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What Works: Grassroots Solutions Around The Bay

During the past year, COVID-19 hit some Bay Area communities harder than others. The neighborhoods that suffered the most have long faced racial and health inequities. This series presents stories of trailblazing leaders and groups who banded together to lift people up during the most difficult of times.

Support for this series comes from Renaissance Journalism's Equity and Health Reporting Initiative, with funding from The California Endowment.

  • As California emerges from the pandemic, we’re going to introduce you to people and community groups who are innovating solutions around the Bay Area. Join us as we visit an organization that feeds and houses San Francisco Bayview residents, an East Palo Alto youth center that gives students a sense of community, and much more. Stay tuned for these stories of people bringing about positive change in their own neighborhoods.
  • Mother Brown’s Dining Room has deep roots in San Francisco's Bayview neighborhood. It has long provided hot meals to anyone in need, but when COVID-19 made it impossible to serve people inside, Mother Brown's came up with a lively approach to feeding people through the pandemic. In this story, we tag along with a food delivery truck making its way door-to-door through Bayview.
  • The word Umoja means "unity" in Swahili, and it's the inspiration for a network of about 30 Bay Area groups called Umoja Health. Their effort to understand the culture of local neighborhoods has helped ramp up COVID-19 testing and vaccination rates in the Bay Area's Black communities.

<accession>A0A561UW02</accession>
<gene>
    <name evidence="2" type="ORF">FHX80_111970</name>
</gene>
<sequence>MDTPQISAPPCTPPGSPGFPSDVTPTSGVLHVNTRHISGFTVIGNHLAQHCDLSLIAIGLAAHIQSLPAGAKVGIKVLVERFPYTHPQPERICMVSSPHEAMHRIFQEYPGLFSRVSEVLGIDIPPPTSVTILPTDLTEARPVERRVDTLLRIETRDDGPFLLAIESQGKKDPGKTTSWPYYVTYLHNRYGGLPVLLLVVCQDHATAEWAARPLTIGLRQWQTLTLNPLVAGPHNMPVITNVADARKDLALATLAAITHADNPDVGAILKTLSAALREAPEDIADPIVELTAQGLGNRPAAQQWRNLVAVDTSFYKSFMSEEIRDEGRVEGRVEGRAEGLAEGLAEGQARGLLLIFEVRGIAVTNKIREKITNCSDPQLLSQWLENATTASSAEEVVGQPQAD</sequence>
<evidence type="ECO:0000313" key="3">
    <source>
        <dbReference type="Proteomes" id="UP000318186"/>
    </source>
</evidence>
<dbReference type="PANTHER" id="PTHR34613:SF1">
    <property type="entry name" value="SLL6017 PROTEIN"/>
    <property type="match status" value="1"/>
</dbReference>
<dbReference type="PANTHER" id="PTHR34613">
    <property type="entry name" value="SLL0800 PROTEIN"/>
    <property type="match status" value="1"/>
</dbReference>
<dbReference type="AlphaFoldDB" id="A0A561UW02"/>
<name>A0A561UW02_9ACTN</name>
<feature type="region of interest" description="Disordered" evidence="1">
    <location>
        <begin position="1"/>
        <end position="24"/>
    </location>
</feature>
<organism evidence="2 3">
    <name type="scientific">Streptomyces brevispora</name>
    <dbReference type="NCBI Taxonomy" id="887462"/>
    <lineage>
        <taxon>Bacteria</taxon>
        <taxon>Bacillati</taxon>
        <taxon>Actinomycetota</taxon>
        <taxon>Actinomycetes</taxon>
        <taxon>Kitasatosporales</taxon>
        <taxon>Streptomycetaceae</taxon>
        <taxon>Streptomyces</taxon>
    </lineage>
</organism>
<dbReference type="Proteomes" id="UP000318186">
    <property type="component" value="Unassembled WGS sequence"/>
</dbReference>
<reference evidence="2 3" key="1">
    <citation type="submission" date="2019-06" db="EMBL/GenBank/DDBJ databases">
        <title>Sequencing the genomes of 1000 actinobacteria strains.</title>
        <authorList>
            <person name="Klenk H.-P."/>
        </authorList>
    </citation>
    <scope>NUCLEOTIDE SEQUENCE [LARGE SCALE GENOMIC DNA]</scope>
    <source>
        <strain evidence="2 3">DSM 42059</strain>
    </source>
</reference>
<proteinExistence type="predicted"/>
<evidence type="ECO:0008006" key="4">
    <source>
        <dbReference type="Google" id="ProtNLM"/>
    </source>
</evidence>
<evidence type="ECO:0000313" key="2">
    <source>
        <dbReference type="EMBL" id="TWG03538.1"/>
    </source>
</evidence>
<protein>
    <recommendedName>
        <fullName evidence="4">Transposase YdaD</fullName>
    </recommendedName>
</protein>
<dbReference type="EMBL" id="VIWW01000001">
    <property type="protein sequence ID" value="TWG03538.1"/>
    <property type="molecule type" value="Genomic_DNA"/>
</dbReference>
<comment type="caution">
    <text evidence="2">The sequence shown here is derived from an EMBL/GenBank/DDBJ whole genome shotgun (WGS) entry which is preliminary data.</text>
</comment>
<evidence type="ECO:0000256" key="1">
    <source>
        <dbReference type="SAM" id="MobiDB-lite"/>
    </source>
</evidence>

• Food insecurity was already a problem in the United States before the Coronavirus pandemic made it even worse. According to one projection, one in eight people in the U.S. will experience food insecurity in 2021. A network of volunteers in Solano County is turning to its neighbors to help address this problem. More specifically, they are turning to their neighbor’s yards, and the fruit trees in them.
  • In this episode of What Works, we look at how Fairfield residents and the city have worked to inform the public and put a spotlight on community groups that stepped up during the pandemic.
  • In this episode of What Works, we're going to Richmond to hear about a garden project that brings nourishment to a community that lives in a food desert and we'll visit a bike program that helps kids get their own wheels.
  • Today, we're going to meet people in East Palo Alto who have been providing people in their communities with everything from food they need to child care.
  • In the past year, neighbors all over the country have banded together to help their communities: delivering groceries, sharing information about where to get COVID tests, handing out masks, or calling isolated seniors. In the Latinx community, this type of grassroots outreach has strong and honored roots. Promotoras de salud, or promotoras, are community health workers. When the pandemic hit, promotoras acted as a lifeline for people often overlooked by more traditional types of care.